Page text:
The second day of our trip allowed me to explore Frankfurt by myself as Mrs. G was stuck working the trade show. I started off by taking the train to the Hauptwache Station near Romerberg Plaza because I wanted to check out some of the churches and the river that I had glimpsed the day before. With no agenda and no rush, I took my time, checking out the shops and admiring the architecture. Of course wandering around works up an appetite and a thirst.
I spotted a place that looked like I could find a little snack to tide me over called Hans Wurzt. Having already sampled some of the local bratwurst, I decided to be a bit daring and order something of which I had no clue….the Original Bayrische Weisswurste and Brezel, which is a Bavarian white sausage made from finely minced veal and pork bacon. It is usually flavored with parsley, lemon, mace, onions, ginger and cardamom that is stuffed into pork casings. It usually measures 10 to 12 cm long and 2 cm thick. There is a saying that the sausages should not be allowed to hear the church bell’s noon chime as there are no preservatives, they are not smoked and they are highly perishable. They should be consumed before then. These sausages are heated in water, broth or white wine just short of boiling for about ten minutes. And one word of warning….the casings are not edible!! So make sure to remove the casings before eating. It was definitely an interesting sausage, plenty of flavor from the herbs and lemon. Something I’m going to try and duplicate if I can find a recipe.
After finishing my snack and a bit of people watching, I made my way down to the Main River. Across from the Eiserner Steg, there is a little bier garten. It seemed like the perfect place to stop and try my first apfelwein. I would love to tell you the name, but I’m not sure what it is. At first, I thought it was Der alter Hochstradter, but later on I learned that was the name of the company that makes apfelwein. I also wrote down the name Getronkekarte, but I have no idea why anymore. I think it was on top of the menu, but it could have meant anything for all I know.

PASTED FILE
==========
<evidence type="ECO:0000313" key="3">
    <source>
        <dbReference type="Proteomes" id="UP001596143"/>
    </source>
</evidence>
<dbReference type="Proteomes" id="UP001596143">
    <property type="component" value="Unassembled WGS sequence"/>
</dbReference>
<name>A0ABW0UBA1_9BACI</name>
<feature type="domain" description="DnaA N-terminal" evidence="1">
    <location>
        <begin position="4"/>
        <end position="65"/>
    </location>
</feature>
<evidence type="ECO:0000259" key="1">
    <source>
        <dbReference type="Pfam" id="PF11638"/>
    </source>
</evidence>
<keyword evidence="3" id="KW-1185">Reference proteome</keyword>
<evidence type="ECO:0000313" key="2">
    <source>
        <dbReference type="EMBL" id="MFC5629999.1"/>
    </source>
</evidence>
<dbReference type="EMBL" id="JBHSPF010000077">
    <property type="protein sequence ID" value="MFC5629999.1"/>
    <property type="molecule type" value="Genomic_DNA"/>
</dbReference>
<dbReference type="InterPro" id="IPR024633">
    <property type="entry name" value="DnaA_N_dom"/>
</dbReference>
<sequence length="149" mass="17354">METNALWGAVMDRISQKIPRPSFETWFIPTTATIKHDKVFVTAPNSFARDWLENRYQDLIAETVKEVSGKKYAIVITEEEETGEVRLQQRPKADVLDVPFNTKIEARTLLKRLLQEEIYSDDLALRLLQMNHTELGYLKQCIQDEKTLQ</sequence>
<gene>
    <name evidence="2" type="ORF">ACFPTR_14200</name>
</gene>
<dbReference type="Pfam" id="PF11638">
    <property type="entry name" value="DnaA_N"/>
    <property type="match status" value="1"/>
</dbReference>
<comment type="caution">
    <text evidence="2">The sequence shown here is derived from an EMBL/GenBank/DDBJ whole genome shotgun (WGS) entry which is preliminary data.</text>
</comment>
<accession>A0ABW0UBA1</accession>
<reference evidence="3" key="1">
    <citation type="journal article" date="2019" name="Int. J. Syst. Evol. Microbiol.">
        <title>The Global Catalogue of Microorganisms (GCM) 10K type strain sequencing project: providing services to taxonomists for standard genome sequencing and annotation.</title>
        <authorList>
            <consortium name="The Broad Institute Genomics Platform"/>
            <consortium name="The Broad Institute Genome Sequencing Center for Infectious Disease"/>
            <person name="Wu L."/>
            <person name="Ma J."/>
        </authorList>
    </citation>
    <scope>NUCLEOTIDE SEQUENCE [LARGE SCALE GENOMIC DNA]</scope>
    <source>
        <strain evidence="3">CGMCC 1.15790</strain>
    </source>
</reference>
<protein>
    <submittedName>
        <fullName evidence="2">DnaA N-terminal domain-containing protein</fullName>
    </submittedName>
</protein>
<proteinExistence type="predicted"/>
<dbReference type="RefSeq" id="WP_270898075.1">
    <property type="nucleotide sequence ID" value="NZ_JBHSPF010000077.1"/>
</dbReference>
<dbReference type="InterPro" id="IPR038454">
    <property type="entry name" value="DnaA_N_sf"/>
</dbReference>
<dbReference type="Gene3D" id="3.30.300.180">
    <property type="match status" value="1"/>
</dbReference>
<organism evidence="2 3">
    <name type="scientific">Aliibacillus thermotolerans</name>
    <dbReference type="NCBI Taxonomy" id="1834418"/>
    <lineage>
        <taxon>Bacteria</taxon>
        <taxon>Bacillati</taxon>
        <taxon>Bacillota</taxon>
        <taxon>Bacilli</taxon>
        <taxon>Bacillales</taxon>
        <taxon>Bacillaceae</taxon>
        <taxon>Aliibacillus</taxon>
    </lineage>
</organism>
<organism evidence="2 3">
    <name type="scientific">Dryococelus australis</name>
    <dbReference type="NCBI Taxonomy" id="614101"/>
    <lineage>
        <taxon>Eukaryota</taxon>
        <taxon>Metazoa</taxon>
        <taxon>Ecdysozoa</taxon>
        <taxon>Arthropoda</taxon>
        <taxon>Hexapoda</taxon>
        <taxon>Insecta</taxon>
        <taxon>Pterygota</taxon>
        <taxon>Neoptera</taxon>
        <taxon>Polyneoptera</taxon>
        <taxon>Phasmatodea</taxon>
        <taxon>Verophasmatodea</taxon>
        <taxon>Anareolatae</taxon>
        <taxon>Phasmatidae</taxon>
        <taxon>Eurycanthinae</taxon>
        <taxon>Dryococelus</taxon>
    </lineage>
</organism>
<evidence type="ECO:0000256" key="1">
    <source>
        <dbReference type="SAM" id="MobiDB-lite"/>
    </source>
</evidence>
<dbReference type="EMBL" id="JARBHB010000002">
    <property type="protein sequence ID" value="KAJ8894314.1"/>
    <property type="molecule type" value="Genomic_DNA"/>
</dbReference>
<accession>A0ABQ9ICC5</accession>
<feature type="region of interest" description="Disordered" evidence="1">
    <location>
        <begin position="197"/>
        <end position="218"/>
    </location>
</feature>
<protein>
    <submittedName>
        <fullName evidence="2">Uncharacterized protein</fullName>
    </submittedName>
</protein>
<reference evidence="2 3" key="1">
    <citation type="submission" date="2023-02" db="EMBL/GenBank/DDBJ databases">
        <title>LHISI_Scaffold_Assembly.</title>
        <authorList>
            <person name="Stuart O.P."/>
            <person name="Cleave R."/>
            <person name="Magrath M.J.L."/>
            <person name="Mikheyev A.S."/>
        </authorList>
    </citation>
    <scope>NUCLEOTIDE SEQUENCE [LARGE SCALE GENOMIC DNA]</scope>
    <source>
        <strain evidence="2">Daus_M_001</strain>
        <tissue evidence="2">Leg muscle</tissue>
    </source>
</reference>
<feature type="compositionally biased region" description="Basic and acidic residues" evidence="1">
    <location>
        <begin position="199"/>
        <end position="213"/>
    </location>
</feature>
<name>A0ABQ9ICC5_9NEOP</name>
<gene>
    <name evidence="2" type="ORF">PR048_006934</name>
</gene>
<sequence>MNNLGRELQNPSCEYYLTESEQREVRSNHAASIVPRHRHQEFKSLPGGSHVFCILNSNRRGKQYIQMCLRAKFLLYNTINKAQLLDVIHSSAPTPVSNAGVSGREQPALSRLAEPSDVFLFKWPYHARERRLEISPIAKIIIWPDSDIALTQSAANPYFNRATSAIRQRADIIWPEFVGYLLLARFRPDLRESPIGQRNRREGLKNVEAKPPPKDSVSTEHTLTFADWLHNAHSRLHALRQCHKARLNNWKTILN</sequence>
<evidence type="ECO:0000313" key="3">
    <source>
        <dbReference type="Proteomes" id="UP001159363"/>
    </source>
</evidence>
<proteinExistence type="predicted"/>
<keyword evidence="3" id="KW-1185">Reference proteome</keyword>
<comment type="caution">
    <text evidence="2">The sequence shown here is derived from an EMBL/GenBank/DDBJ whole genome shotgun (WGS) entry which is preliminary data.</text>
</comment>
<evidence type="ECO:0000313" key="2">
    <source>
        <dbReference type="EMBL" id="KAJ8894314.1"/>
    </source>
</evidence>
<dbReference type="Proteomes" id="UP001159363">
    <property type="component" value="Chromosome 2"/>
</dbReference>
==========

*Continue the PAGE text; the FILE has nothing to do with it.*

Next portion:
Regardless, I ordered my apfelwein. Story goes that one year, Frankfurt had a bad grape crop. So they decided to make wine out of apples. They liked it so much, they’ve been making it ever since. Apfelwein (aka Ebbelwoi) is an alcoholic cider that can be drank straight or mixed with water, sparkling water or lemonade. There is also a sweet version which we later discovered. I can’t tell you exactly how I ordered this one. My German is pretty much non existent as was the English of my waitress. The apfelwien had an obvios taste of apple, a bit tart and sour and a little watery, which leads me to believe I got the watered down version. It tasted like a mix between a white wine and a hard cider (like Woodchuck I ‘spose, but I don’t drink that stuff) just not carbonated. Takes some getting used to, but it is refreshing and a nice change of pace from all the German beers I had so far.
After finishing my apfelwein, I decided to cross the Main River to explore the Epiphany Church. While crossing the bridge (or steg), I noticed it was covered with locks. New locks, old locks, plain locks and colored locks, locks of all shapes and sizes. I later learned that it is good luck to have your name and your partners name engraved on the lock and attached to the steg. Unfortunately, I was not able to learn the story behind it. All I could learn from some bartenders and waitresses between mocking laughs was the bit about the luck and that they all thought it was “gay” and “stupid”. Typical bar staff behavior, I thought it was kinda romantic.
Look Ma….I did something besides eat and drink. I actually went and saw a landmark….all on my own. The Epiphany Church was not what I was expecting. I guess I was expecting an old, Gothic style church. This church just seemed old and rundown. I did walk around and checked it out and donated a few Euros to the ongoing restoration, however.
After touring the Epiphany Church, I decide to head back across the Main River to check out the Frankfurt Cathedral, also known as Saint Barholomew’s. This is a view of it across the river, with the Eiserner Steg in the foreground. (if you are really interested in that bier garten, it’s across the street (on the right) from the base of the steg). The Frankfurt Cathedral was built in the 13th and 14th centuries. It sustained severe damage during WWII and the inside was completely burned out. It was later restored in the 1950′s.
At the front of the cathedral, you can see where some excavation is taking place. They are in the process of unearthing and restoring an old Roman bath house that was built prior to the church.
This was more what I was expecting to see in an old European Church.
A statue in the back of the church depicting the crucifixion of Jesus. I wish I could give you some reference to how big this was. All I can say is that I was shooting this over the heads of some tourists who wouldn’t get out of the way. The figures in the statue were easily larger than life-size.
Another statue in the cathedral. I think this is a tomb, but I couldn’t figure out if anybody was buried in it or if it was just a statue. Some places in Frankfurt were really great on having English translations. This was not one of them and there was nobody around to ask.
After the Frankfurt Cathedral, it was about time for Mrs. G to finally get off work and meet me, so I headed back to the bier garten. Maybe someday I’ll learn the name of it. This is my goofy looking mug enjoying a Shofferhoffer Dunkel Weizen. Pretty tasty beer. After having a beer with Mrs. G, we went to explore the Museum Superfest, a yearly festival that spans both sides of the river for over a mile long.
German Bratwusrt on a bun. Can I eat that?
I’ll get into the sites at the Museum Superfest more in my next blog, but for now…Auf Wiedersehen!